The xx, I See You, 2017, Young Turks
Say Something Loving
A Violent Noise
Brave for You
I Dare You
Mercury Music Prize winners The xx formed in 2005, first getting together while they were still at school. I See You is their third and most recent album and the second of their albums to reach number 1. Their sound incorporates indie rock and pop and electro beats. This album also relies heavily on samples, unlike their first two albums.
Dangerous starts with horns and remains funky throughout. It’s a surprising start if you know the band’s previous work. The echoing guitars and soaring strings on Say Something Loving make it a very gentle and languid sounding song. Guest artists Trio Mediaeval make the intro to Lips sound like a Gregorian chant and lend an unexpectedly awesome air of timelessness to the song. It’s a very cool sound. A Violent Noise, about a person no longer wanting to drink and party all the time is a return to the standard electro indie that fans of the band will know. Performance has a gorgeous vocal performance but it’s so slow and sparse as to be ponderous. Replica with more than a flavour of The Cure about it is the track on which their tone and pace seems to work best for me. The lyrical introspection, considering the idea that addiction is hereditary, lends itself perfectly to the bass heavy melody. Brave for You, written about how vocalist Romy Madley Croft deals with the deaths of her parents has a euphoric quality to it and it feels positive despite the subject matter. Lead single On Hold feels jarring in its commercial poppy-ness. It’s very different from the rest of the album. I Dare You continues in this vein and for me it’s the weakest track. The album closes with the piano based Test Me, a song about tensions within the band. It’s a dark and melancholy ending.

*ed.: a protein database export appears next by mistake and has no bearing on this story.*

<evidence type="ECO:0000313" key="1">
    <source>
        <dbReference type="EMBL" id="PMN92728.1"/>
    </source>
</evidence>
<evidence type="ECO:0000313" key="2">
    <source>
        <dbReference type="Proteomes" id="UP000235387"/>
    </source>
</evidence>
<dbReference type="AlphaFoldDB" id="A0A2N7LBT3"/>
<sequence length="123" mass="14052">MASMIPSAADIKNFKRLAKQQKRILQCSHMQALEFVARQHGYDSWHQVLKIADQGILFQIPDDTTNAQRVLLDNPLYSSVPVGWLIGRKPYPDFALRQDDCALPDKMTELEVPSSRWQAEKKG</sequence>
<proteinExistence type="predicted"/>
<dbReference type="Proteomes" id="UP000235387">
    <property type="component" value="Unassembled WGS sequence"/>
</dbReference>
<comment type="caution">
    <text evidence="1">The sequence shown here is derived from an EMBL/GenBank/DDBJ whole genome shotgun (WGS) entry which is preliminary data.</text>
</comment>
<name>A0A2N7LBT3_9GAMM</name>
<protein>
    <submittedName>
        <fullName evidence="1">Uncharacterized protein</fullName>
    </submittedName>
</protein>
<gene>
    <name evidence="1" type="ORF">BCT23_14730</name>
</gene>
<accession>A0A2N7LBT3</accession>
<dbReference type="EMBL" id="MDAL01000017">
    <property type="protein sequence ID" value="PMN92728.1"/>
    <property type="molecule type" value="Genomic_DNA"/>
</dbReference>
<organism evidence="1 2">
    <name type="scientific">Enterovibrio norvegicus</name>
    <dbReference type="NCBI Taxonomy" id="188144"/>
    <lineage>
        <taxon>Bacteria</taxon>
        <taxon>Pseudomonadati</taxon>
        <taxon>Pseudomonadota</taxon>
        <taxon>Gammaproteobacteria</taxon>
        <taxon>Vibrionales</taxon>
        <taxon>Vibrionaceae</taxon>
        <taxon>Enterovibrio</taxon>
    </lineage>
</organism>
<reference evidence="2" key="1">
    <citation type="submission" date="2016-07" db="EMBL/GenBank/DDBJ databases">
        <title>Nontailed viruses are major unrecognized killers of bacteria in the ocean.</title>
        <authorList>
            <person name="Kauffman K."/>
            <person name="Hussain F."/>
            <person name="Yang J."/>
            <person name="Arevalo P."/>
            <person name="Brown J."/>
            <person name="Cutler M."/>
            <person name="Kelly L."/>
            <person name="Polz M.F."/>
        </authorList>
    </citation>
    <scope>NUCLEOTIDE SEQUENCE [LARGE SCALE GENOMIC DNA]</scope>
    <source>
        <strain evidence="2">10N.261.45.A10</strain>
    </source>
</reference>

The dark and moody sound that permeates makes this a very cohesive and whole album that seems to benefit from being listened to in one sitting. For me though this makes it a bit of an intimidating listen as it’s not a genre I would normally gravitate towards. The vocals are intimate and delicate but it’s all just a bit too depressing and it never really seems to go anywhere. I have to say I feel like I am missing something obvious because The xx are huge, but I suppose I just prefer my music with a harder edge. The production is much slicker than on their debut, but it makes it all feel a little bit contrived and clinical. I think that may be why I can’t connect with it. Although I recognise how well put together it is, I feel as though I am being directed towards how the songs should make me feel by the production. It’s clear that a large part of this is made for festivals though, but I do think I’d need to be intoxicated and enveloped in a festival vibe to truly enjoy the sound.
The xx are everywhere though and their dominance of the current UK indie scene shows no sign of stopping. Their music has been used extensively in film and television and they have influenced a diverse group of artists including Chainsmokers, Shawn Mendes, Zara Larsson, Drake, Rihanna and Kiiara.